1. One of the primary ideas that has evolved in Western law and medical ethics is the strong support of personal autonomy. That individuals have the right to make important decisions about their own lives for themselve, (Which is now becoming understood as a basic human right) .
2. The patient needs to be fully informed, and consent of the patient for treatment is obtained in all but a few, very specific circumstances such as immediate medical need. (The patient here being the infant cannot be fully informed and cannot consent, therefore proxy consent becomes an important issue)
3. The American Academy of Pediatrics (AAP) Committee on Bioethics, for example, said in their 1995 report, Informed Consent, Parental Permission, and Assent in Pediatric Practice, that, “Parents and physicians should not exclude children and adolescents from decision-making without persuasive reasons.” The Academy goes on to say:
Such providers have legal and ethical duties to their child patients to render competent medical care based on what the patient needs, not what someone else expresses. Although impasses regarding the interests of minors and the expressed wishes of their parents or guardians are rare, the pediatrician’s responsibilities to his or her patient exist independent of parental desires or proxy consent. (What a pity American Doctors who perform infant circumcisions do not observe the medical ethics proscribed to them by the AAP)4. That is the objective needs of the child patient must be the primary focus, not the subjective preferences of his or her parents. (Infant circumcision is carried out on the subjective preferences of the parents and a clear violation of medical ethics)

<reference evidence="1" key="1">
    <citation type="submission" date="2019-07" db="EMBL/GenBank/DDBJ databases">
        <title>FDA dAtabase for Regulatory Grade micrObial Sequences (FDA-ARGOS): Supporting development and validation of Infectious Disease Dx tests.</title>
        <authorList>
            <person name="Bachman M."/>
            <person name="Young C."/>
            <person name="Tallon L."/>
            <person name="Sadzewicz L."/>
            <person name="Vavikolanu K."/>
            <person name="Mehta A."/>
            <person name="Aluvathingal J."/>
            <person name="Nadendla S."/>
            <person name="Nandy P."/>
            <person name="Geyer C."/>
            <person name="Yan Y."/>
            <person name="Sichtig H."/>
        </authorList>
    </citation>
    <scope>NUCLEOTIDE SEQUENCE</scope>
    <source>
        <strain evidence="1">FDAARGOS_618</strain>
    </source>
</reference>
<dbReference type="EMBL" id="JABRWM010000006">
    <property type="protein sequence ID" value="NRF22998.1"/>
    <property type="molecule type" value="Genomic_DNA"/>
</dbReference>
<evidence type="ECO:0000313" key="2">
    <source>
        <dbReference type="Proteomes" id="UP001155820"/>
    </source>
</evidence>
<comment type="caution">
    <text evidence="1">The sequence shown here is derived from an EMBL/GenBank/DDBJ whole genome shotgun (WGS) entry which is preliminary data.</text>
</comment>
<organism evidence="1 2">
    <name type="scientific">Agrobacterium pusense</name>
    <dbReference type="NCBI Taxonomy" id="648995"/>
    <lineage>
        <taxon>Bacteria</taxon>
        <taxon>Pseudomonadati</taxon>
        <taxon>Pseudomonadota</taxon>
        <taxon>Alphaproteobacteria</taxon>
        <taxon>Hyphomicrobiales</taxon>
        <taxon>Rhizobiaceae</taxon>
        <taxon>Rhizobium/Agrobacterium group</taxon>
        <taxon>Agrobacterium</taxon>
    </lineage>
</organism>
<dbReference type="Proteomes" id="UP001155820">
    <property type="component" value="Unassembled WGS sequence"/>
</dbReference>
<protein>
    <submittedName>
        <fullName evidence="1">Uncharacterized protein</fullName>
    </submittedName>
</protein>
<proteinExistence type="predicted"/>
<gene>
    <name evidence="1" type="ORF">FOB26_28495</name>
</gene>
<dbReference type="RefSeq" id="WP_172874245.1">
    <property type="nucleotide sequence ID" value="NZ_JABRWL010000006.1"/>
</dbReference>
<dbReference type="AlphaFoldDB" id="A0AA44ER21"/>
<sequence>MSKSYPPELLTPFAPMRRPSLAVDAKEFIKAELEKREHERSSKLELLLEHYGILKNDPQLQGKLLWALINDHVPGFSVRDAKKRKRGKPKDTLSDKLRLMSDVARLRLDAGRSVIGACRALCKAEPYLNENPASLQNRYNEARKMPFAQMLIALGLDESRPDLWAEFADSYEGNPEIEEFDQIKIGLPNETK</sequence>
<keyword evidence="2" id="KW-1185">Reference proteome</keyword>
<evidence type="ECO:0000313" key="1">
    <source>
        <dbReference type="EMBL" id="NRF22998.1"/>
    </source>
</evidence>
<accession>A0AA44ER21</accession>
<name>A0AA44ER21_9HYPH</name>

5. In the context of this doctor/child/parent relationship, the doctor’s responsibility to assess the objective needs of his child patient and then present options to the child’s parents.
6. British Medical Association discussed this in, The Law and Ethics of Male Circumcision – Guidance for Doctors, where they noted:
Unnecessarily invasive procedures should not be used where alternative, less invasive techniques, are equally efficient and available. It is important that doctors keep up to date and ensure that any decisions to undertake an invasive procedure are based on the best available evidence. Therefore, to circumcise for therapeutic reasons where medical research has shown other techniques to be at least as effective and less invasive would be unethical and inappropriate. (Infant circumcision violates this ethical premise in 100% of cases)7. Dr. Margaret Somerville, a prominent medical ethicist at McGill University, noted in discussing circumcision that, “A medical-benefits or ‘therapeutic’ justification requires that overall the medical benefits should outweigh the risks and harms of the procedure required to obtain them, that this procedure is the only reasonable way to obtain these benefits, and that these benefits are necessary to the well-being of the child.” Does circumcision in the neonatal period: